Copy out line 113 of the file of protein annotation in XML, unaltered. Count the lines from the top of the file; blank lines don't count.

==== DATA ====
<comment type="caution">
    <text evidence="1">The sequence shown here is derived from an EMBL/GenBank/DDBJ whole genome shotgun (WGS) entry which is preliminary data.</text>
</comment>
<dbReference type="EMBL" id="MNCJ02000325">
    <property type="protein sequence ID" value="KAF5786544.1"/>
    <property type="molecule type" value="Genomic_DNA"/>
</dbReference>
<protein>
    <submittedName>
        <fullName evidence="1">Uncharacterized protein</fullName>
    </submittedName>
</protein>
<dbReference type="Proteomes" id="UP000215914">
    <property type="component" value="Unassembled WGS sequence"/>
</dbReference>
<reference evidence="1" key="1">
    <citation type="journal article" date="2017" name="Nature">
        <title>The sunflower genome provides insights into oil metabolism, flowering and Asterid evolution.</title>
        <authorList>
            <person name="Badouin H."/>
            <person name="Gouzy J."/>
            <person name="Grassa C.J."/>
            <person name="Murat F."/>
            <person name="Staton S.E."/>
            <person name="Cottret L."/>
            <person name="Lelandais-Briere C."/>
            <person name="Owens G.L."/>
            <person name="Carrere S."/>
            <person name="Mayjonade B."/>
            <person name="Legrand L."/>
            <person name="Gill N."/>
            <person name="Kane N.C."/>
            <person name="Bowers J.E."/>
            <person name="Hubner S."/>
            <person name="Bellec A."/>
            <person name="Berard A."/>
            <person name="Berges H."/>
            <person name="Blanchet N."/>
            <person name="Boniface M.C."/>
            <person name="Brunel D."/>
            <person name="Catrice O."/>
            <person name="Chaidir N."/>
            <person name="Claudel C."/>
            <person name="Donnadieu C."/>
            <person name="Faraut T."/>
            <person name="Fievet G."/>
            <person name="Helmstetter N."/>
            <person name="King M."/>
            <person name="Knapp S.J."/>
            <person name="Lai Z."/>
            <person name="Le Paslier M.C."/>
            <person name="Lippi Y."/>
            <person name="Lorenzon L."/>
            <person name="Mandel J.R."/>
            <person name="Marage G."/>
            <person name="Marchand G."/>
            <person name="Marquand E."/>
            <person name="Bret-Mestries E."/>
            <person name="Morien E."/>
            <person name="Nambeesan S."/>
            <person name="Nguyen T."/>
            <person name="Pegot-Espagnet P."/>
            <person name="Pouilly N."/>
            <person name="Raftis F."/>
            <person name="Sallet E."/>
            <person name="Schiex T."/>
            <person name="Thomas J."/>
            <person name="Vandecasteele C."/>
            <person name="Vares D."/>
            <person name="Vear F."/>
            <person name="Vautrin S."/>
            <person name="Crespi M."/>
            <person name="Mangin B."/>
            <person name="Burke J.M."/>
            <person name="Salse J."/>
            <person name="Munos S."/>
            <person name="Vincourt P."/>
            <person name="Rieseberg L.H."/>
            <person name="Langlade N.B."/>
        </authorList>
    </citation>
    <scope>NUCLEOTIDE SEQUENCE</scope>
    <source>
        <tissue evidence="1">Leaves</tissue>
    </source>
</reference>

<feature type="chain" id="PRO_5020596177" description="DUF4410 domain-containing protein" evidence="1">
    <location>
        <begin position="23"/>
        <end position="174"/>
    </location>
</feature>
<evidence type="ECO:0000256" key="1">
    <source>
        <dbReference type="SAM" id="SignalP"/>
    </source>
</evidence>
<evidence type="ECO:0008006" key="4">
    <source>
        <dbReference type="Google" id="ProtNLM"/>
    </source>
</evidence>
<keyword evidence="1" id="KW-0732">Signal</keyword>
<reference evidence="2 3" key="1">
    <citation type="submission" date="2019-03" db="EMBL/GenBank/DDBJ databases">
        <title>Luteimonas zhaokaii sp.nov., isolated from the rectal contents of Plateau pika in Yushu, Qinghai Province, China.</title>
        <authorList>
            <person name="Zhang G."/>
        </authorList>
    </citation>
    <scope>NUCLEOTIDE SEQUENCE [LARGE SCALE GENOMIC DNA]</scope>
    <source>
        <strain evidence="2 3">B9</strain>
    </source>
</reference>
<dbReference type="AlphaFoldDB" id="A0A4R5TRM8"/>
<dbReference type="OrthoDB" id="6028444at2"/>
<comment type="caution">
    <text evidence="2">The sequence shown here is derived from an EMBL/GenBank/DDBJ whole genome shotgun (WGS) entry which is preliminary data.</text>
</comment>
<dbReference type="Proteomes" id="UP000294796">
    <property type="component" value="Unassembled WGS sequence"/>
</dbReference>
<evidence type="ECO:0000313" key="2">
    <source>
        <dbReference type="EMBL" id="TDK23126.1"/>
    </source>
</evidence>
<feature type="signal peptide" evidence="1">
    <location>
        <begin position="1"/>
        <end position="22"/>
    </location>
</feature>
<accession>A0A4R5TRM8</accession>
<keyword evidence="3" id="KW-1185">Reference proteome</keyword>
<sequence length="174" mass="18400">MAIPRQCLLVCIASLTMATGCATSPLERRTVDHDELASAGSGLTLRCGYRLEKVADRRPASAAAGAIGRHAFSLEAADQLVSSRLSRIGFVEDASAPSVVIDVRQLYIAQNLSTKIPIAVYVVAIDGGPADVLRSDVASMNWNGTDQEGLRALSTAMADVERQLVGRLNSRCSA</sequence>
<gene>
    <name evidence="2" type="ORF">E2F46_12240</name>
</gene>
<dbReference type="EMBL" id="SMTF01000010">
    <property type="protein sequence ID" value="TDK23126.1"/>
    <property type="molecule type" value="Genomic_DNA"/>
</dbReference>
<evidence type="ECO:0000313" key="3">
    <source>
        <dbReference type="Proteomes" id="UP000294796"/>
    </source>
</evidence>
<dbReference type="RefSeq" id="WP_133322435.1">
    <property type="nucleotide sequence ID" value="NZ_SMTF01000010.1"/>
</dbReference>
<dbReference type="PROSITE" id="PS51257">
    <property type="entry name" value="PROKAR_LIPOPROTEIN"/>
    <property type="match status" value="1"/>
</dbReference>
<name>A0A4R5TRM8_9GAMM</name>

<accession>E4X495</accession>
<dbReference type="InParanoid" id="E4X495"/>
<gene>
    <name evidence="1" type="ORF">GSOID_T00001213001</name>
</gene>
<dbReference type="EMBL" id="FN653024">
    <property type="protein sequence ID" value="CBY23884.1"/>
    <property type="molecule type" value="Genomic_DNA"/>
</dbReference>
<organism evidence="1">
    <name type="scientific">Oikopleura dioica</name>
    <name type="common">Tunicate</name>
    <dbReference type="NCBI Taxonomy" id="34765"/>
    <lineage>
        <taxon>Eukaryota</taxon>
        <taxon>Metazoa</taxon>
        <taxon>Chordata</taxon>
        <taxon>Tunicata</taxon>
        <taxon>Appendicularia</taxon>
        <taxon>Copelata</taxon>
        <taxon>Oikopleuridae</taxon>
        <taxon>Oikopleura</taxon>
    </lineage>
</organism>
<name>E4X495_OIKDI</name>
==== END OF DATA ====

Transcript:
        <strain evidence="2 3">B9</strain>